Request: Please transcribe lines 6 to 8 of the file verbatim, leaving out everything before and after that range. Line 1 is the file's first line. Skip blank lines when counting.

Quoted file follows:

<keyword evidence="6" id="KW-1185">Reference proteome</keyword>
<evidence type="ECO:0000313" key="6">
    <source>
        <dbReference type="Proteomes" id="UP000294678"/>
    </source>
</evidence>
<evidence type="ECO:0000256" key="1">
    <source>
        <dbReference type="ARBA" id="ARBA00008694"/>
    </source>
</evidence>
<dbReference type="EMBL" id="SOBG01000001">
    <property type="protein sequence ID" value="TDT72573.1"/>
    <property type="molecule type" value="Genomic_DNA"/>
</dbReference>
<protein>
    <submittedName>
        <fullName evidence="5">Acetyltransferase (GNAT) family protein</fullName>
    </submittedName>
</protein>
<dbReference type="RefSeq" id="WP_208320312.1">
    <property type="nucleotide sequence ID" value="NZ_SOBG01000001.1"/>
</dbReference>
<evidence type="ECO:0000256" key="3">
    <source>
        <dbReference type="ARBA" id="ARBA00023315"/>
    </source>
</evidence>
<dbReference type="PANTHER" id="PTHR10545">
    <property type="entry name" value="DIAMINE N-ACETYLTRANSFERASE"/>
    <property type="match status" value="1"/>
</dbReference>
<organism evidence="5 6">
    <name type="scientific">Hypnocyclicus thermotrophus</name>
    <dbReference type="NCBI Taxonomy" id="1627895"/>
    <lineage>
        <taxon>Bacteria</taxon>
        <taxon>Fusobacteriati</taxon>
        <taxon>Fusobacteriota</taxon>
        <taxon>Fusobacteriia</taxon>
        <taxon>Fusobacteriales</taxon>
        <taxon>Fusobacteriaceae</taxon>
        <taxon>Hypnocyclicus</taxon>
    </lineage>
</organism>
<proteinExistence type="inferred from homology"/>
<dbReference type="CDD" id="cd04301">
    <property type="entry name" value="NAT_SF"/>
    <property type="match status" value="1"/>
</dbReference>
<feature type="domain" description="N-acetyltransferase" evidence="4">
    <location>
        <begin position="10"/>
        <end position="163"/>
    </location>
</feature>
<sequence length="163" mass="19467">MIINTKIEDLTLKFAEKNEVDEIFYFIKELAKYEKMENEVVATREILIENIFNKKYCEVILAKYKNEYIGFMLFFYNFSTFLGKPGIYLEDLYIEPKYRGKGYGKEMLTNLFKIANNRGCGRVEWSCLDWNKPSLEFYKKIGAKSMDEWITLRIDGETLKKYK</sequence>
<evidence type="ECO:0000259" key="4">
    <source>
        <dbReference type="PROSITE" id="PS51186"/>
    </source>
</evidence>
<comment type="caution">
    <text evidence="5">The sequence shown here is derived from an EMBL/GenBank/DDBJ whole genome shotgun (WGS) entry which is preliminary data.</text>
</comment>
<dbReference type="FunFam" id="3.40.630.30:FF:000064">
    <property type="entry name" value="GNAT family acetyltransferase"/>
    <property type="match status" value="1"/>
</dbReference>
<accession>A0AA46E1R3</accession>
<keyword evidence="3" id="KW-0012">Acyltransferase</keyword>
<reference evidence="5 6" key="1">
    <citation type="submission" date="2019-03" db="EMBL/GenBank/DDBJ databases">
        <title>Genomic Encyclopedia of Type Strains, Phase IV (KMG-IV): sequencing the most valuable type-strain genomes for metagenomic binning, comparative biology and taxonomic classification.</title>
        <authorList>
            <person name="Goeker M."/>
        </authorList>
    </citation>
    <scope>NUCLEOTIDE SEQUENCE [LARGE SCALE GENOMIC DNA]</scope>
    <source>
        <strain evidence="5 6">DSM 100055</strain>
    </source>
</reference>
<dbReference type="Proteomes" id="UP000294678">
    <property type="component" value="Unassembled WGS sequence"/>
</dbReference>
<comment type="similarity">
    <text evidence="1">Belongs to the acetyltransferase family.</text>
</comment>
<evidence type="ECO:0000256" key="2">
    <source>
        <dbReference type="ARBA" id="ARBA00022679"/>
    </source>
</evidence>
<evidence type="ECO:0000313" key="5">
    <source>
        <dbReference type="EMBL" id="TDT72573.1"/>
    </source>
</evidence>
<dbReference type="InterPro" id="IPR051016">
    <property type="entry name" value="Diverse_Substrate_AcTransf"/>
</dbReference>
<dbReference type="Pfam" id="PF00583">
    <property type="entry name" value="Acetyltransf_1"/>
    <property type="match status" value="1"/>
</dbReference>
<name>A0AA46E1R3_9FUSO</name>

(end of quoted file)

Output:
</evidence>
<evidence type="ECO:0000256" key="1">
    <source>